YMCA respondents were among the most likely to report that they had plans for construction of some kind over the next three next years. Nearly two-thirds (65 percent) said they are planning construction. Most commonly, they are planning to renovate their existing structures, with 45 percent indicating they were planning renovations over the next three years, an increase from 44.6 percent last year. While fewer YMCA respondents this year were planning to add to their existing facilities or build new, there were still 30 percent with plans for additions, as well as 14.2 percent who were planning to build new facilities. (See Figure 56.)

The top features currently included in YMCA respondents' facilities include: fitness centers, locker rooms, exercise studios, indoor sports courts (i.e., volleyball courts, basketball courts, etc.), classrooms and meetings rooms, indoor aquatic facilities, playgrounds, bleachers and seating, indoor running tracks, and community or multipurpose centers.

Some 37.4 percent of YMCA respondents also said that they have plans to add features to their facilities over the next three years. The top planned amenities for these respondents include:

  1. Fitness center (26.1 percent of YMCA respondents with plans to add features)
  2. Exercise studios (23.9 percent)
  3. Playgrounds (23.9 percent)
  4. Climbing walls (23.9 percent)
  5. Indoor aquatic facilities (21.7 percent)
  6. Splash play areas (21.7 percent)
  7. Locker rooms (21.7 percent)
  8. Classrooms and meeting rooms (17.4 percent)
  9. Indoor sports courts (17.4 percent)
  10. Outdoor aquatic facilities (17.4 percent)

Respondents from YMCAs tend to offer more programming and a wider variety of programming than many other respondents. The top programs currently found among their facilities include:

  1. Holiday events and other special events (90.2 percent)
  2. Fitness programs (88.5 percent)
  3. Mind-body/balance programs such as yoga and tai chi (86.1 percent)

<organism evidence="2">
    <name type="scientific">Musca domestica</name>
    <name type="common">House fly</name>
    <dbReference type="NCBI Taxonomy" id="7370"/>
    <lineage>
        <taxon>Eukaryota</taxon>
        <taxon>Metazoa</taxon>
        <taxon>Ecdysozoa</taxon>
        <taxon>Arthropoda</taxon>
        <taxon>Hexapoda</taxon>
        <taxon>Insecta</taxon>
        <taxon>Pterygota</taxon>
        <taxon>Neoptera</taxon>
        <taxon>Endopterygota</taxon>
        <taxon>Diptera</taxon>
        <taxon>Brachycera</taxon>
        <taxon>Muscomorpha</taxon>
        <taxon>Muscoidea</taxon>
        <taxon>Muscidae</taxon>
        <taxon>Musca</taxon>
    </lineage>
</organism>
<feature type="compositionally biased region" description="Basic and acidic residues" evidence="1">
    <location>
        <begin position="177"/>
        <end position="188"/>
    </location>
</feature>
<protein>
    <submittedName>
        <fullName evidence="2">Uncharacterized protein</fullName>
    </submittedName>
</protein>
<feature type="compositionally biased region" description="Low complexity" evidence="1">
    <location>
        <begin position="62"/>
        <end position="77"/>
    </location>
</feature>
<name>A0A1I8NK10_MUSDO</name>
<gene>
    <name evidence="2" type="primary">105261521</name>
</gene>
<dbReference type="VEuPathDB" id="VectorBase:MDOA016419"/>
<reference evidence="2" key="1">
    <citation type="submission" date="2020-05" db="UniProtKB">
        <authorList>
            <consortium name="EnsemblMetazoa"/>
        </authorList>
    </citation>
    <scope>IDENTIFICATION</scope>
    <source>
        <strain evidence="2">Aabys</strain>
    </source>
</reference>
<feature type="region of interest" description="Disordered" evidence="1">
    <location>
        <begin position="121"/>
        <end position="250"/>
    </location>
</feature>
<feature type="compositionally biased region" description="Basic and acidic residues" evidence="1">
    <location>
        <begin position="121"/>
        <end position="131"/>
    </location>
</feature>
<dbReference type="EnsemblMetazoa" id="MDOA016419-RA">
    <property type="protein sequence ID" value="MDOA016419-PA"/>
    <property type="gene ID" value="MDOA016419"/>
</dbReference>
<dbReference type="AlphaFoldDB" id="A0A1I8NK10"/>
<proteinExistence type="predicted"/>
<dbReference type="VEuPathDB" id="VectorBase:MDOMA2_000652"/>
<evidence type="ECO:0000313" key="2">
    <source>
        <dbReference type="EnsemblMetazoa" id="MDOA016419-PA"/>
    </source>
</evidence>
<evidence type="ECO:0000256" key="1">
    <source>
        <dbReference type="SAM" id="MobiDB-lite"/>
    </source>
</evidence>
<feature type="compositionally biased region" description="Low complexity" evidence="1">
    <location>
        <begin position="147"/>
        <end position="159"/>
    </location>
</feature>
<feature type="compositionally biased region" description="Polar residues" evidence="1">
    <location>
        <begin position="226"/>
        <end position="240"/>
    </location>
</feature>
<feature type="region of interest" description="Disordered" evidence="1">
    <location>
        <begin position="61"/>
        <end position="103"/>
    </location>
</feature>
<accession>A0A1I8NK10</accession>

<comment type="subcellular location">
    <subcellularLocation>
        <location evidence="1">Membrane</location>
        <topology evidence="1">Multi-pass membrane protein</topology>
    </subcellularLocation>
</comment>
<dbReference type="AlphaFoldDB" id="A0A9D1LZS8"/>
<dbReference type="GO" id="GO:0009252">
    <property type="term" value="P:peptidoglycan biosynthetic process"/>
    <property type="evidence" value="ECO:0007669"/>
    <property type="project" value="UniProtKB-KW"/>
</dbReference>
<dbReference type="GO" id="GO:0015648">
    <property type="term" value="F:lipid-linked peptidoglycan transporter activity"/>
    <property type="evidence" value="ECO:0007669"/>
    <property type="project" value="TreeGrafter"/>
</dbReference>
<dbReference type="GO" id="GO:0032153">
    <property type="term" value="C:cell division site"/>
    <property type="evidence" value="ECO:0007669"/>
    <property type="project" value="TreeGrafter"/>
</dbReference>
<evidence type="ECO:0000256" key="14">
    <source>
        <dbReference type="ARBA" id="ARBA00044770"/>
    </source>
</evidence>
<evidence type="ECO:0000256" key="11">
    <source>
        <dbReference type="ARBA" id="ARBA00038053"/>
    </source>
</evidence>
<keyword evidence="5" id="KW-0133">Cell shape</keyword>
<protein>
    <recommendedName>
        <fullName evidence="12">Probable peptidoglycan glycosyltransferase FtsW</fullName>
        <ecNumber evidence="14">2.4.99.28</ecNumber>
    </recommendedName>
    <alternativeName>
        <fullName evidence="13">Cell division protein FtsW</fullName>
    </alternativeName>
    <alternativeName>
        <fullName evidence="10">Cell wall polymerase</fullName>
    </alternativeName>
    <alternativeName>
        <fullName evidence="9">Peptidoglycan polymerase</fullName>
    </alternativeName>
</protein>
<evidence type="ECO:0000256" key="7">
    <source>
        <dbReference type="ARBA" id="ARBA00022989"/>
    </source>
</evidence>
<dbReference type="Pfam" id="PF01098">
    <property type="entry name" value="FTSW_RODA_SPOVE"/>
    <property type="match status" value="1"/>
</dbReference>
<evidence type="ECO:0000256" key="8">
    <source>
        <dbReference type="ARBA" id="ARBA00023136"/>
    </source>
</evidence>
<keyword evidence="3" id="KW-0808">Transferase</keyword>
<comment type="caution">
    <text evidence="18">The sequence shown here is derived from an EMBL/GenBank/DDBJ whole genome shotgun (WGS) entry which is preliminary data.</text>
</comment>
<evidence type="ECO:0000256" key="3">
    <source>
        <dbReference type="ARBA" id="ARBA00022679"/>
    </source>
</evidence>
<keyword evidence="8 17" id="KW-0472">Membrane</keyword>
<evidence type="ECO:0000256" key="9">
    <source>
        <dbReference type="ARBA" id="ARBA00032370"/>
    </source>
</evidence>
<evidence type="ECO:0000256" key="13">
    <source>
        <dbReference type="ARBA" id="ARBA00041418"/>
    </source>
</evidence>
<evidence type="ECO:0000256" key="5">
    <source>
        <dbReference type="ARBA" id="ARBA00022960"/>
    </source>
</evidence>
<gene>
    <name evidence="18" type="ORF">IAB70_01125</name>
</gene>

4. Youth sports teams (86.1 percent)
  5. Personal training (85.2 percent)
  6. Day camps and summer camps (83.6 percent)
  7. Programming for active older adults (82 percent)
  8. Swimming programs (80.3 percent)
  9. Aquatic exercise programs (79.5 percent)
  10. Teen programming (76.2 percent)

YMCA respondents also were more likely than most other respondents (with the exception of those from community and private recreation and sports centers) to indicate that they had plans to offer additional programming within the next three years. Some 40.7 percent of YMCA respondents had plans to add more programming. Their top choices for expanded programs included:

  1. Teen programming
  2. Nutrition and diet counseling
  3. Performing arts programs
  4. Educational programs
  5. Individual sports activities
  6. Adult sports teams
  7. Arts and crafts
  8. Therapeutic programs
  9. Sport training
  10. Youth sports teams

Teen programming was far and away the most common planned program addition, with more than 15.4 percent of YMCA respondents reporting that they had plans to increase their programming for this audience. This is reflected on the YMCA of the USA Web site, where photos of teens and stories about the success of programs in reaching them are prominent. Day camps for teens are also common among JCCs, and Boys and Girls Clubs offer educational support, digital and financial literacy programs and much more aimed at educating and empowering teens.

Top Priorities: Kids' Health

According to a national survey conducted by YMCA of the USA, only 15 percent of American parents rank overall physical health as the top concern for their children. At the same time, despite growing rates of childhood obesity and chronic illness among children—problems that could be addressed largely through increased activity, the survey found that 74 percent of children ages 5 to 10 do not get the recommended 60 minutes of physical activity per day.

The survey, titled "YMCA's Family Health Snapshot," revealed that the economy has created financial challenges, as well as time constraints that are making it hard for families to make time for physical activity and to provide a health home environment. More than half (52 percent) of parents surveyed said they'd been forced to cut back on their children's afterschool activities in an effort to save money.

"The Y knows parents struggle to find the time and resources to incorporate physical activity and healthier habits into their kids' daily routine," said Lynne Vaughan, senior vice president and chief innovation officer at the YMCA of the USA. "But getting active doesn't have to require a lot of time and resources. The Y created Healthy Kids Day to encourage active play and inspire a lifetime love of physical activity that's easy and accessible for today's family."

The YMCA's Healthy Kids Day took place on April 16 at more than 1,600 Ys across the United States. The event aims to remind parents that health and well-being is essential to ensure children reach their full potential.

Learn more at www.ymca.net.